The pace is a little slower here. We have a fantastic trail system. We’ve got the Arkansas River and Fountain Creek. We’ve got Lake Pueblo Reservoir, which is the most highly visited state park in Colorado. It’s a fantastic amenity with campgrounds out there and mountain bike trails that are really in some spectacular places. We’re in the process of figuring out a way to publicize those with the Bureau of Reclamation, so that younger people — outdoor enthusiasts — will have access to them. They’ll know they’re there. We want to get increased tourism in Pueblo — get people off the interstate. We’re going to make a concerted effort to publicize and promote Pueblo as a destination. We’re just finishing the expansion of our convention center that will have a university to train bull riders for the Professional Bull Riders. We’re hoping to attract more convention business and get more people off the interstate to see the Riverwalk and the other amenities that we have here in Pueblo.

What about the cost of housing?

Well, the cost of housing is a bargain in Pueblo compared to other places in Colorado. Now, it’s going up, and we need more affordable housing here. But compared to other parts of Colorado, like Colorado Springs and Denver, housing is a bargain.

How do you plan to support local businesses?

By making it easier to do business in Pueblo rather than harder. I propose we have an ombudsman in the mayor’s office that can help local businesses and people who want to do business in the city of Pueblo navigate the labyrinth of rules and regulations that sometimes slow things down and make it impossible for people to comply. We’re just getting staffed up now, and we have to create these positions in the budget. We also want to encourage people to do business in Pueblo with local merchants. We have a half-cent sales tax here that we use to attract businesses. I propose that we use part of that for local entrepreneurs. If local people have an idea that will generate some income coming in from outside of Pueblo, we should try to support those individuals to allow them to grow their companies.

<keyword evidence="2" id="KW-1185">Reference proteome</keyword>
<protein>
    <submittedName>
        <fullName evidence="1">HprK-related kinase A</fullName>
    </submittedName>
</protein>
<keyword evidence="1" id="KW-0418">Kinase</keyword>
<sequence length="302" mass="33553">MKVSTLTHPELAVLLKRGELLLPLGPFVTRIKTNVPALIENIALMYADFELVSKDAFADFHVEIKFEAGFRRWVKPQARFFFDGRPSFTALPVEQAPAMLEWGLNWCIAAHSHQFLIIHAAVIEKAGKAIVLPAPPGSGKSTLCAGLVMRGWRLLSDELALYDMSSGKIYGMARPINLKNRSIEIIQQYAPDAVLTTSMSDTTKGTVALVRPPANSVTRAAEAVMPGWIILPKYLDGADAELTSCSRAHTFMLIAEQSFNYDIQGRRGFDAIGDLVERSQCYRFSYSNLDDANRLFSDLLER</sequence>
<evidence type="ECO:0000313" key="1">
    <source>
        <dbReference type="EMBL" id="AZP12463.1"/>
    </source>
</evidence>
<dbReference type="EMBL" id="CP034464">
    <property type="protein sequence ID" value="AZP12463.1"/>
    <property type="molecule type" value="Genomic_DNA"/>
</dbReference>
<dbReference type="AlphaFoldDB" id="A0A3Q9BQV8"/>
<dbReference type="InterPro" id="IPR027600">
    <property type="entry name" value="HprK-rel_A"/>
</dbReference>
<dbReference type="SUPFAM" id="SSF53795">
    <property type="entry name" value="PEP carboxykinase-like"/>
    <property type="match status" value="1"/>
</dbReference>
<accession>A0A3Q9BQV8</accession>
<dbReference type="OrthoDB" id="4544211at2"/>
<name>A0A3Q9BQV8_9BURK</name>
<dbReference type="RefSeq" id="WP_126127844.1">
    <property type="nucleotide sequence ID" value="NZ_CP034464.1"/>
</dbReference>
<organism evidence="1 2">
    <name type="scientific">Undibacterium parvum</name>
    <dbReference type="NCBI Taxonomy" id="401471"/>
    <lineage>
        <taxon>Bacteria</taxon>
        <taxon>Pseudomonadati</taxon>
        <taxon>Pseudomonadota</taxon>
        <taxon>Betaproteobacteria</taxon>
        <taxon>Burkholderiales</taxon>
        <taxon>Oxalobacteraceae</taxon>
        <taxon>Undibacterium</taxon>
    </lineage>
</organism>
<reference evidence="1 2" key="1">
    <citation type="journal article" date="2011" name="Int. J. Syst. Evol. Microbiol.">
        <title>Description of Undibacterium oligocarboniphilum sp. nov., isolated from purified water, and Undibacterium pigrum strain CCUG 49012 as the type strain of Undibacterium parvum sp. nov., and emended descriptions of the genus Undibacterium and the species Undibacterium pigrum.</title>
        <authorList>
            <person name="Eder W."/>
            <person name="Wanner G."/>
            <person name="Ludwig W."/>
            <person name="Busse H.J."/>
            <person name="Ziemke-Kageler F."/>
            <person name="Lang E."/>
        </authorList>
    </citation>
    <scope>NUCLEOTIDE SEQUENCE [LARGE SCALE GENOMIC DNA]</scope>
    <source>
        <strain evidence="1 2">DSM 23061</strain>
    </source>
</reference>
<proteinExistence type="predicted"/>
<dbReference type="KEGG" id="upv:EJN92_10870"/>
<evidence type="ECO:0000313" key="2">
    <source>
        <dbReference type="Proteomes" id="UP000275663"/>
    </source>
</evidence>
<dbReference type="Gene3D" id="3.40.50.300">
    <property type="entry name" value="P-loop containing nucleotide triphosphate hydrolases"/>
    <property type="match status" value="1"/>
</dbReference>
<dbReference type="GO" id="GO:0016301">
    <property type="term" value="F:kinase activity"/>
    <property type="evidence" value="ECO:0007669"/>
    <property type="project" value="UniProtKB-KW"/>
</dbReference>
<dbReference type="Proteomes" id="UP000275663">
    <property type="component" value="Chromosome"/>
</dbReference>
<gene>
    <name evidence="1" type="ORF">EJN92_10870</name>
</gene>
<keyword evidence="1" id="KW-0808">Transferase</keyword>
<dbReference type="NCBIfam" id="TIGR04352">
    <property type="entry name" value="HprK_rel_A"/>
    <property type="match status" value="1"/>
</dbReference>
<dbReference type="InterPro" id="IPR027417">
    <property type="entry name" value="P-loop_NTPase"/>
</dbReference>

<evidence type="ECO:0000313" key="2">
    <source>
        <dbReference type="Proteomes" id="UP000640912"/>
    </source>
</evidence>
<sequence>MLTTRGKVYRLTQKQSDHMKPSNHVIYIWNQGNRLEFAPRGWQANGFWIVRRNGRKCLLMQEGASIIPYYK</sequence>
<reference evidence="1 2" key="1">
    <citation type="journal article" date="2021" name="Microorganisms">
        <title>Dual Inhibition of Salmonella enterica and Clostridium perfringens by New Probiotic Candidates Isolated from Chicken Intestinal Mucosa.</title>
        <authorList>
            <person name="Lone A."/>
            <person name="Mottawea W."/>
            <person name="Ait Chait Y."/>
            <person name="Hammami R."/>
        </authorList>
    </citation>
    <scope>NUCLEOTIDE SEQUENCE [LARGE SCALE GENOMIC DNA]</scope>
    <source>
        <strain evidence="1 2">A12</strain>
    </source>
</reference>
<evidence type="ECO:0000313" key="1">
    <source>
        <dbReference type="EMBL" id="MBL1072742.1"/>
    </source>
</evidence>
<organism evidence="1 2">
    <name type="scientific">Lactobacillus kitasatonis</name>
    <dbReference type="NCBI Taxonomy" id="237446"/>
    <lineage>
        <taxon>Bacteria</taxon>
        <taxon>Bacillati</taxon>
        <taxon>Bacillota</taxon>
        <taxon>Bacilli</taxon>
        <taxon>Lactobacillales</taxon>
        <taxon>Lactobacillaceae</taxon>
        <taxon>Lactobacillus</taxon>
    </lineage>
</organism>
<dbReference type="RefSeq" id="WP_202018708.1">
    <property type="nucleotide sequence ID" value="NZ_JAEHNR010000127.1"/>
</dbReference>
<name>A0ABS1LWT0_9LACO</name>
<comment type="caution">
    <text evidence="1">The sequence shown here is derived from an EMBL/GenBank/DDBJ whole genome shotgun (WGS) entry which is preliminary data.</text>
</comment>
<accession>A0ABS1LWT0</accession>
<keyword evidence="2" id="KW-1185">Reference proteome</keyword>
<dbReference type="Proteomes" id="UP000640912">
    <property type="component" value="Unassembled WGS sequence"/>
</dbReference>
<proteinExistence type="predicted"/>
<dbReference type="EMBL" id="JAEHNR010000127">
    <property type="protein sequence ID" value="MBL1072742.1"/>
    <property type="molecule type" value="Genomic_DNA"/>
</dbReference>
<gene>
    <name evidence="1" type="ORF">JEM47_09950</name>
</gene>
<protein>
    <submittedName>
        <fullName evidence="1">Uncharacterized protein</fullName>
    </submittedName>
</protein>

Why is it important for a city to have a strong small business presence?

Small businesses drive the economy. We want large businesses as well as small businesses. But most of the people in Pueblo work for small businesses. If every small business in Pueblo would hire one additional person for their business, that would have a tremendous economic impact on the city. They’re the ones that really drive the economy, are those mom-and-pop operations, like family-owned restaurants. I’ll just say we have the best Mexican restaurants in all of Colorado here.

What are some challenges you expect to face during the first year in office?

I think just getting the new system put in place is probably going to be the biggest challenge, and working with city council. It’s going to be developing that collaborative, cooperative relationship with the city council like they have in Colorado Springs. Mayor Suthers has developed a cooperative relationship with the city council there. That’s going to be the biggest challenge for me, first and foremost. Another challenge I’m going to have is helping with implementing a street repair utility enterprise that the voters passed and agreed to in November of 2017, that hasn’t yet been fully implemented. We need to get that in place, so we can start repairing the streets and roads in the city of Pueblo. When you survey Pueblo citizens, they say that their No. 1 complaint is the conditions of the roads. They sort of gave us a blank check to start on that, and we’re going to make sure that’s fully implemented.

Pueblo West is weighing incorporation. How will that affect Pueblo?

Pueblo has lost a lot of growth over the last 40 or 50 years to Pueblo West. People went out there because it was cheaper to build out there and it didn’t have a sales tax out there at the time. But they’ve got a sales tax out there now. I think the price has sort of equalized. Now it costs more for a water tap and a sewer tap in Pueblo West than it does inside the city of Pueblo. Obviously, we need to have a cooperative relationship with Pueblo West because people do business back and forth. I own property in Pueblo West, and in the past, we’ve talked on the board of waterworks about having a joint tap there, so that we can assist each other in the event of an emergency. Say something happens to their treatment plant. We can supply them with water or vice versa. It needs to be that cooperative attitude, but it’s still competitive because we’d like to have more growth in Pueblo and not see that growth go to Pueblo West.